Fair Work Australia’s decision to relax the minimum shift requirement for school kids from three hours to 90 minutes has been praised by employer groups and criticised by unions, who fear low-paid teens will replace adult workers.
Is this a good decision?
It’s a step in the right direction, but I think they have bound it up in too much red tape. Indeed, Fair Work Australia seems to be having a bet each way.
To appease unions, they have restricted it to school kids, they require parental consent, and the person involved must have a stated preference to work between 3pm and 6.30pm on school days.
For employers, on the other hand, there is now the possibility of hiring school kids for less than three hours a shift - and I think those kids will like that too.
ACTU Secretary Jeff Lawrence, on the other hand, says this is not a good outcome for kids. In his view, many will be exploited, with the meagre earnings received offset by the costs of getting to work.
But in most cases we are are talking about jobs that are in the local neighbourhood. For most of these jobs there aren’t big costs. Further, the conditions on offer - a few hours after school being paid at casual rates - are just what many of these kids are seeking.
After all, not every kid is going to want to work a minimum of three hours straight after school, as is currently required. They simply have too many other things in their life they’d like to be doing.
Is there a possibility this decision could be expanded to affect adult workers?
This possibility would still seem to be a very long way off, which in my view is unfortunate. I can see little reason why there should be any restriction for any group.
It could, for example, be easily be extended to university students, many of whom are studying full-time and only interested in part-time casual work. My first job was teaching kids to swim. I was needed between 4 and 6 each day, and as far as I was concerned that was just perfect.
We also must bear in mind that just because the potential exists for workers to be offered short shifts, does not mean they will accept those jobs. Unless the hours are consistent with preferences, most will tell the employer to get stuffed.
Sure, there are people in very weak bargaining positions, and that’s why we have minimum standards for wages and hours. But do we need minimum engagement times? For most operations short shifts are inefficient and so will not be pursued by employers.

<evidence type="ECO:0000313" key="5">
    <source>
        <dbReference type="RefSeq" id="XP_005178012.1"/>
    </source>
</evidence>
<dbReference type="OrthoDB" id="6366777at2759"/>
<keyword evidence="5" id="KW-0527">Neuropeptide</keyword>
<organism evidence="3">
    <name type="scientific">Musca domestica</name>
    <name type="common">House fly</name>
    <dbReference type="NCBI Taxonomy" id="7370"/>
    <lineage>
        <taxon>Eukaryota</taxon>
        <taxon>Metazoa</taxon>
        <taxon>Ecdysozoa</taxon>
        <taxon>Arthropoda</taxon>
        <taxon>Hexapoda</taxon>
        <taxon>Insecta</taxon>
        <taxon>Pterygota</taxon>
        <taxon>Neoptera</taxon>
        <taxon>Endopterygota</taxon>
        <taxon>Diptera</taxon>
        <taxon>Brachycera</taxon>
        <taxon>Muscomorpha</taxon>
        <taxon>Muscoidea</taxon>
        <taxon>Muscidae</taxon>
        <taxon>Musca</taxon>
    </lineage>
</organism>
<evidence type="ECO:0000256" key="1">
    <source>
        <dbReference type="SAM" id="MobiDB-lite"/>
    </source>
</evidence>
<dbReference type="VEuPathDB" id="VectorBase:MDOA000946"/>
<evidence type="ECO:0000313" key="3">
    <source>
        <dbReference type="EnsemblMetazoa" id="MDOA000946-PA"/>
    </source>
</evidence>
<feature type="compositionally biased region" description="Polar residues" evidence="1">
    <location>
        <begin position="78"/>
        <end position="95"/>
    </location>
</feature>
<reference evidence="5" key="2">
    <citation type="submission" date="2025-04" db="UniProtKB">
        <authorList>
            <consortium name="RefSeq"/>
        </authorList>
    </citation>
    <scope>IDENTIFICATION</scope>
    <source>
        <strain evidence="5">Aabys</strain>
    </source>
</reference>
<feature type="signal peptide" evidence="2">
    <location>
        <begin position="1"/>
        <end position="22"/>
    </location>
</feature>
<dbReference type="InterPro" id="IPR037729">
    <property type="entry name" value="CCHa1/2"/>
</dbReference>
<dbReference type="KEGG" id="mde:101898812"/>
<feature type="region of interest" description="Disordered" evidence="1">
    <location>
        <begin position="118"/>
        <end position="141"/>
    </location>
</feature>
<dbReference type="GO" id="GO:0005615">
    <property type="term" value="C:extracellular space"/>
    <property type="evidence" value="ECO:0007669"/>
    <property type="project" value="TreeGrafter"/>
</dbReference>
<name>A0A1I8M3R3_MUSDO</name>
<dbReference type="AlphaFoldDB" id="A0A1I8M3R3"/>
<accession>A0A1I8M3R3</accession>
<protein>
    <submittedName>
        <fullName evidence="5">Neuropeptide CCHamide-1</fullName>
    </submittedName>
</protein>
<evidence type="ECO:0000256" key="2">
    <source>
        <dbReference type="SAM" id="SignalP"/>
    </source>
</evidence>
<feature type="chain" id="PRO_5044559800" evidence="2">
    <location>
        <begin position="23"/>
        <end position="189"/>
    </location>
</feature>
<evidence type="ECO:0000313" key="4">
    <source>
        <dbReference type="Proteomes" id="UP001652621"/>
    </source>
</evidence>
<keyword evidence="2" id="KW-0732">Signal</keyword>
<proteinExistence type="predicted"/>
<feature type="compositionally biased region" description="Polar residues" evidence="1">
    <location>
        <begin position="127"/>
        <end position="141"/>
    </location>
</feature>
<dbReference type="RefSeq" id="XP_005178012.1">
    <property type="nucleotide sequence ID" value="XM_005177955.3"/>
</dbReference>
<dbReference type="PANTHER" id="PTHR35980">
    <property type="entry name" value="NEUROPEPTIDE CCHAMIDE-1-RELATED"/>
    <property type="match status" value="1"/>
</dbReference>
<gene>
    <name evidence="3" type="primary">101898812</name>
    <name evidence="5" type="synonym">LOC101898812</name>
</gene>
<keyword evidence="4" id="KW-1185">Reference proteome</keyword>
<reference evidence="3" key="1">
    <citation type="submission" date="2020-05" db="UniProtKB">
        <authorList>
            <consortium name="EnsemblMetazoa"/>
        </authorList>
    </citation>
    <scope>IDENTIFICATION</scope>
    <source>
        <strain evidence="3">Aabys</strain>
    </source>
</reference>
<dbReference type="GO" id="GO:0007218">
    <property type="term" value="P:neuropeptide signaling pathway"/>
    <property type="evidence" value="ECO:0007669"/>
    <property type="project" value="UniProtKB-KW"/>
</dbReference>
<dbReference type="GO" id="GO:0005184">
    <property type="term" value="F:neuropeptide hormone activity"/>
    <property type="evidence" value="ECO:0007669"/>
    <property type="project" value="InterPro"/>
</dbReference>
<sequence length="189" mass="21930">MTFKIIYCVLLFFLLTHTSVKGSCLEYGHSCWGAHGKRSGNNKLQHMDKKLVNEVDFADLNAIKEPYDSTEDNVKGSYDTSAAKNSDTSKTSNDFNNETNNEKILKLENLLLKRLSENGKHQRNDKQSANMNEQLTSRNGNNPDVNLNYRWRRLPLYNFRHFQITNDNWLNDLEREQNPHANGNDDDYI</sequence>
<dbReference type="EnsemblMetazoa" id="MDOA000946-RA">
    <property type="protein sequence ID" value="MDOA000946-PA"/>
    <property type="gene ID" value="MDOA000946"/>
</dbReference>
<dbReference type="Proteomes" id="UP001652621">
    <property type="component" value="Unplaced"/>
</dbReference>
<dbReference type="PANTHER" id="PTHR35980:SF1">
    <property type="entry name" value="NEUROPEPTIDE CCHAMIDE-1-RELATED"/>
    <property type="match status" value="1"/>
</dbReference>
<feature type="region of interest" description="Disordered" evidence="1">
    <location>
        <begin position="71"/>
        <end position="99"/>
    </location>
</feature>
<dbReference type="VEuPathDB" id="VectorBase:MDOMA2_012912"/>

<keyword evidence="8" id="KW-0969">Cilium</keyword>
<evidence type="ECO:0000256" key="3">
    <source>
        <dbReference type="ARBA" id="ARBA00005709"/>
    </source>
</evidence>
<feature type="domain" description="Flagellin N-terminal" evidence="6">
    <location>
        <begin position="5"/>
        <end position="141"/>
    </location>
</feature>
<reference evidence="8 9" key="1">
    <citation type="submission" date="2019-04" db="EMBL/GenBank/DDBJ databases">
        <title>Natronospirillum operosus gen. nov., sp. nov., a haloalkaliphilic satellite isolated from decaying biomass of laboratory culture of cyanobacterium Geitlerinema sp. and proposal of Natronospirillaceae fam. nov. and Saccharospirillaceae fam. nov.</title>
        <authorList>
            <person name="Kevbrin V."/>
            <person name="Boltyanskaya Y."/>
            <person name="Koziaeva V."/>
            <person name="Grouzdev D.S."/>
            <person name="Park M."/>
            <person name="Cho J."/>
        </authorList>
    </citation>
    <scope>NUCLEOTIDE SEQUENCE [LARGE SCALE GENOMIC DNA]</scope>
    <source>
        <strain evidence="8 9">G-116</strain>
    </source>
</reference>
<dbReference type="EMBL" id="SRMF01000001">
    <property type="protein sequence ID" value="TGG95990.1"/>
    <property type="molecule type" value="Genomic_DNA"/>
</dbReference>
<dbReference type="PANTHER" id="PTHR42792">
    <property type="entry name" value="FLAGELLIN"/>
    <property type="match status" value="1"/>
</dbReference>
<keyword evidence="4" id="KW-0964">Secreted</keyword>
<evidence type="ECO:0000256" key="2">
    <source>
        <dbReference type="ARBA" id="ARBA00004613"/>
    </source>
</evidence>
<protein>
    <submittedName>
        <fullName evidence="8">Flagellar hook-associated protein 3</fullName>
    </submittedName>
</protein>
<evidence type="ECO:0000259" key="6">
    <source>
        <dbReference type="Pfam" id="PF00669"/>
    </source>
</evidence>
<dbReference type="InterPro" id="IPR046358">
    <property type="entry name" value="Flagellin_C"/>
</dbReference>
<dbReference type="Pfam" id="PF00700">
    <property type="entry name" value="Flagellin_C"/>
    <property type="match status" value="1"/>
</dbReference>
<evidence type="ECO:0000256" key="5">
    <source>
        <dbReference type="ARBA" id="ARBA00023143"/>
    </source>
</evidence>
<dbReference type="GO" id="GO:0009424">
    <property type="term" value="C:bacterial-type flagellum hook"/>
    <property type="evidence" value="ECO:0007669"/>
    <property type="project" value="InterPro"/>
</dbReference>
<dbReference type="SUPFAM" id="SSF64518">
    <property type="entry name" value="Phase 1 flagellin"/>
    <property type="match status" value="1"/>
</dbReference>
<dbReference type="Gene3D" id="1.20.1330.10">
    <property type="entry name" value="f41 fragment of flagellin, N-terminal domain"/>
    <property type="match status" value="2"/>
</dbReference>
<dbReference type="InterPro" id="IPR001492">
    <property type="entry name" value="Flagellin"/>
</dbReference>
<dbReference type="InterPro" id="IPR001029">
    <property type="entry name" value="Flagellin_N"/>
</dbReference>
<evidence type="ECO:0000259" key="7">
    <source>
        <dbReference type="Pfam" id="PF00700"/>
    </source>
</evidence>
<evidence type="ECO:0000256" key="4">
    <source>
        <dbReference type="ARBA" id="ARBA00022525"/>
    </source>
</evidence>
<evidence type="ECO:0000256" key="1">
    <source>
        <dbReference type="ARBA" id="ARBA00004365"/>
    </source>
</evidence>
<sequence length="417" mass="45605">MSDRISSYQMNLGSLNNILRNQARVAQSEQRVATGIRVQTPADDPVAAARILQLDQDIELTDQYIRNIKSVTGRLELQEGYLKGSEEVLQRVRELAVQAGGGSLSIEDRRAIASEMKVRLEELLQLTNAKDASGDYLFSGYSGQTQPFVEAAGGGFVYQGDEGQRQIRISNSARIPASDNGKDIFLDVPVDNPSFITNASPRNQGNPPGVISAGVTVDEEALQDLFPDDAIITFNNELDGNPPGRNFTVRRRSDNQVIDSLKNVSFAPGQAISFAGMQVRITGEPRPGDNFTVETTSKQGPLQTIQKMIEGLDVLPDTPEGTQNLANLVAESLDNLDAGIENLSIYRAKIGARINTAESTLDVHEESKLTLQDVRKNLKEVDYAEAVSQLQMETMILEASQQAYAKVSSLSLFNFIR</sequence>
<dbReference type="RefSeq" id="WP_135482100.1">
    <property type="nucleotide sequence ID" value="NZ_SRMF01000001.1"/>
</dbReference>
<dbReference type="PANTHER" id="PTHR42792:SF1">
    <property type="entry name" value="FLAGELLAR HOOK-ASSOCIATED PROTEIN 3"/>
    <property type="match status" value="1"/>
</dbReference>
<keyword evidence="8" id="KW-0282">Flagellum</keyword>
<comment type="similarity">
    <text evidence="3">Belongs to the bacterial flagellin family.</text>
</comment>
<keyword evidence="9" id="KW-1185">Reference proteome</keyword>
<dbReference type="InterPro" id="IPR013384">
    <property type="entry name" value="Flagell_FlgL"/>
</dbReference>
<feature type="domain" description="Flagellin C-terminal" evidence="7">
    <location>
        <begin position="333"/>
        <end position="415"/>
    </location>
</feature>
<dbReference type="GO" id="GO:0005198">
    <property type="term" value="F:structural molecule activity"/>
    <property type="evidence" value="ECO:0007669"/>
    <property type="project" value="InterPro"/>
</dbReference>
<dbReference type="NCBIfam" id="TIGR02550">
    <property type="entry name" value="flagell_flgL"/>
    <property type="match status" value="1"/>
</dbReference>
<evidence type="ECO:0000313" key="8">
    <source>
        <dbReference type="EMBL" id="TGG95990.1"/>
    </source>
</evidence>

Such arrangements, however, can be important in businesses where demand varies over the course of a day, such as in the retail or hospitality sectors. In these sectors there is often a need for workers during the periods of peak demand, which can be quite short (and intense).
But in many other other businesses, such arrangements are not efficient. Indeed, in many industries many people work very long hours, something which the ACTU has also been very critical of.
I can accept that some people get a raw deal, but on balance the current minimum is hurting more people than it’s helping.
What about the union’s argument?
The unions’ thinking appears to be that employers will take on cheap teenagers to replace adults.
But when the three hour minimum was introduced last year as part of the creation of the Fair Work laws, we didn’t have a big movement in the other direction, with large numbers of young people getting sacked. Some may have lost their jobs, but in many cases this will have been because they quit; they didn’t want to work a minimum of three hours.
We’re also only talking about two sectors - retail and hospitality - where the number of people affected by this decision is likely to be large.
And even then, I do not expect a marked change in employment patterns. Take supermarkets. These stores are open for such long hours that they no longer have demand as heavily concentrated into one part of the day or week as might have been true in the past. I thus cannot see a sudden surge in demand for kids for after school hours work.
Bottom-line; in industries where it makes sense for people to work short hours, let employers and employees sort it out. And in industries where it doesn’t, short hour shifts simply won’t exist.
And requirements that there be minimum periods of engagement do not necessarily make any workers better off. Workers with preferences for short engagements are clearly worse off. And other workers working longer more traditional shifts may find that they are only expected to work harder and more intensely during periods of high demand. This is just a recipe for more stress.